Semenya's gender became a hot topic among reporters as the Olympic champion was subjected to sex testing by the International Association of Athletics Federations (IAAF). According to Ruth Padawer from the New York Times, Semenya was forced to undergo relentless examination by gender experts to determine whether or not she was woman enough to compete as one. While the IAAF has never released the results of their testing, that did not stop the media from making irreverent speculations about the athlete's gender.

Moments after winning the Berlin World Athletics Championship in 2009, Semenya was faced with immediate backlash from fellow runners. Elisa Cusma who suffered a whopping defeat after finishing in sixth place, felt as though Semenya was too masculine to compete in a women's race. Cusma stated, "These kind of people should not run with us. For me, she is not a woman. She's a man." While her statement proved insensitive enough, her perspective was acknowledged and appeared to be a mutually belief among the other white female competitors.

Fast forward to 2018, the IAAF issued new Eligibility Regulations for Female Classification (Athlete with Differences of Sexual Development) that apply to events from 400m to the mile, including 400m hurdles races, 800m, and 1500m. The regulations created by the IAAF state that an athlete must be recognized at law as either female or intersex, she must reduce her testosterone level to below 5 nmol/L continuously for the duration of six months, and she must maintain her testosterone levels to remain below 5 nmol/L during and after competing so long as she wishes to be eligible to compete in any future events. It is believed that these new rules have been put into effect to specifically target Semenya given her history of being the most recent athlete to face this sort of discrimination.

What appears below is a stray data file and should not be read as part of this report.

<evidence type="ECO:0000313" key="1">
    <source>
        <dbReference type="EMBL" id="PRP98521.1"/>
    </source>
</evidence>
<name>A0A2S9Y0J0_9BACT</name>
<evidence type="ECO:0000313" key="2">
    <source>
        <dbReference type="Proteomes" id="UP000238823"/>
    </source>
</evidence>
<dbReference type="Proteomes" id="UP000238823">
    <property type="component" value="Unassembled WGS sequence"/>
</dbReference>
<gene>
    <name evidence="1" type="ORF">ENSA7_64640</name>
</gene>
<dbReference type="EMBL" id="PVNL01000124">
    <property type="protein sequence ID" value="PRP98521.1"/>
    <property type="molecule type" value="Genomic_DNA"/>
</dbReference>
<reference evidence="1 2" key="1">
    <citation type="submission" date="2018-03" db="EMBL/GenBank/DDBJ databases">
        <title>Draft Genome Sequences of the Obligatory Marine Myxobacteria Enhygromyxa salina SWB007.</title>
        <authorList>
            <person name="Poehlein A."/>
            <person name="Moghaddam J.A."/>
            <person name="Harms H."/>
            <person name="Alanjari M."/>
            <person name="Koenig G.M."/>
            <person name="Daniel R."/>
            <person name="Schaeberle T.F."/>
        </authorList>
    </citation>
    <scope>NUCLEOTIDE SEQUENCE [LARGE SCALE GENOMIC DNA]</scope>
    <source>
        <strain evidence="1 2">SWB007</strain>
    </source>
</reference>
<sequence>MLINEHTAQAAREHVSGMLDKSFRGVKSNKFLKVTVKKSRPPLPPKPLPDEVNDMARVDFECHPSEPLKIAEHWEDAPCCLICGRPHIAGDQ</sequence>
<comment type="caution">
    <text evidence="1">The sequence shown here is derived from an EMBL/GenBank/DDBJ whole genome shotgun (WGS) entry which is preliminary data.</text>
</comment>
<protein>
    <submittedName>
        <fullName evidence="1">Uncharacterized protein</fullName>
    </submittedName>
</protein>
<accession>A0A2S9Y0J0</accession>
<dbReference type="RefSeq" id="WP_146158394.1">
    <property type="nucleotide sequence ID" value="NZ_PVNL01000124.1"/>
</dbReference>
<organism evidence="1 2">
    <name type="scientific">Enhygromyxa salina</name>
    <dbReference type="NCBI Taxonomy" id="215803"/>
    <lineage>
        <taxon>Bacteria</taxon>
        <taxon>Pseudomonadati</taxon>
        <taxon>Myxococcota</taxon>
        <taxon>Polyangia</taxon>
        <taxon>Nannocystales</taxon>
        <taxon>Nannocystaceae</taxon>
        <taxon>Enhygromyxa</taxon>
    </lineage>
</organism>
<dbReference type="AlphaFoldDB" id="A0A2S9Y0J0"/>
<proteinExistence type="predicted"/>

With these regulations put into effect, in combination with the lack of information about whether or not Semenya is biologically a female of male, society has seemed to come to the conclusion that Semenya is intersex, meaning she was born with any variation of characteristics, chromosomes, gonads, sex hormones, or genitals. After her initial testing, there had been alleged leaks to media outlets such as Australia's Daily Telegraph newspaper which stated that Semenya's results proved that her testosterone levels were too high. This information, while not credible, has been widely accepted as fact. Whether or not Semenya is intersex, society appears to be missing the point that no one is entitled to this information. Running off their newfound acceptance that the Olympic champion is intersex, it calls into question whether her elevated levels of testosterone makes her a man.